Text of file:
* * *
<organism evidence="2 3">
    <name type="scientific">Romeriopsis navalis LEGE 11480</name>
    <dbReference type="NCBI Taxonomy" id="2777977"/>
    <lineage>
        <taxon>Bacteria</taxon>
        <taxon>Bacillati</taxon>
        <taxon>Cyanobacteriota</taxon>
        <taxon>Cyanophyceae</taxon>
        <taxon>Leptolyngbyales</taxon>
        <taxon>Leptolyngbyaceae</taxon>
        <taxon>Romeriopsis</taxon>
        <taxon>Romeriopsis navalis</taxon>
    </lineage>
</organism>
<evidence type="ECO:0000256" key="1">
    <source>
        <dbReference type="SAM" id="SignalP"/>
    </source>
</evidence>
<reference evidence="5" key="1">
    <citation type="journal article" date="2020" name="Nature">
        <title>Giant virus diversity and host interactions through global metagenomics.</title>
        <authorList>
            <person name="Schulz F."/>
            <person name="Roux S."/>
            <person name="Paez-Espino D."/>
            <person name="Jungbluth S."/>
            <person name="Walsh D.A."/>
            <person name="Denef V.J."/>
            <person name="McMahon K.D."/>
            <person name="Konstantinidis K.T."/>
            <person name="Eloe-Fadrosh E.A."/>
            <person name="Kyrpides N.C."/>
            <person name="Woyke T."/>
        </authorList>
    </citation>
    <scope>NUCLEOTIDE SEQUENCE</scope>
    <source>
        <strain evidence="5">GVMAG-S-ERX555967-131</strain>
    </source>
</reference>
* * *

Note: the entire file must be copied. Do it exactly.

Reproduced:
<organism evidence="2 3">
    <name type="scientific">Romeriopsis navalis LEGE 11480</name>
    <dbReference type="NCBI Taxonomy" id="2777977"/>
    <lineage>
        <taxon>Bacteria</taxon>
        <taxon>Bacillati</taxon>
        <taxon>Cyanobacteriota</taxon>
        <taxon>Cyanophyceae</taxon>
        <taxon>Leptolyngbyales</taxon>
        <taxon>Leptolyngbyaceae</taxon>
        <taxon>Romeriopsis</taxon>
        <taxon>Romeriopsis navalis</taxon>
    </lineage>
</organism>
<evidence type="ECO:0000256" key="1">
    <source>
        <dbReference type="SAM" id="SignalP"/>
    </source>
</evidence>
<reference evidence="5" key="1">
    <citation type="journal article" date="2020" name="Nature">
        <title>Giant virus diversity and host interactions through global metagenomics.</title>
        <authorList>
            <person name="Schulz F."/>
            <person name="Roux S."/>
            <person name="Paez-Espino D."/>
            <person name="Jungbluth S."/>
            <person name="Walsh D.A."/>
            <person name="Denef V.J."/>
            <person name="McMahon K.D."/>
            <person name="Konstantinidis K.T."/>
            <person name="Eloe-Fadrosh E.A."/>
            <person name="Kyrpides N.C."/>
            <person name="Woyke T."/>
        </authorList>
    </citation>
    <scope>NUCLEOTIDE SEQUENCE</scope>
    <source>
        <strain evidence="5">GVMAG-S-ERX555967-131</strain>
    </source>
</reference>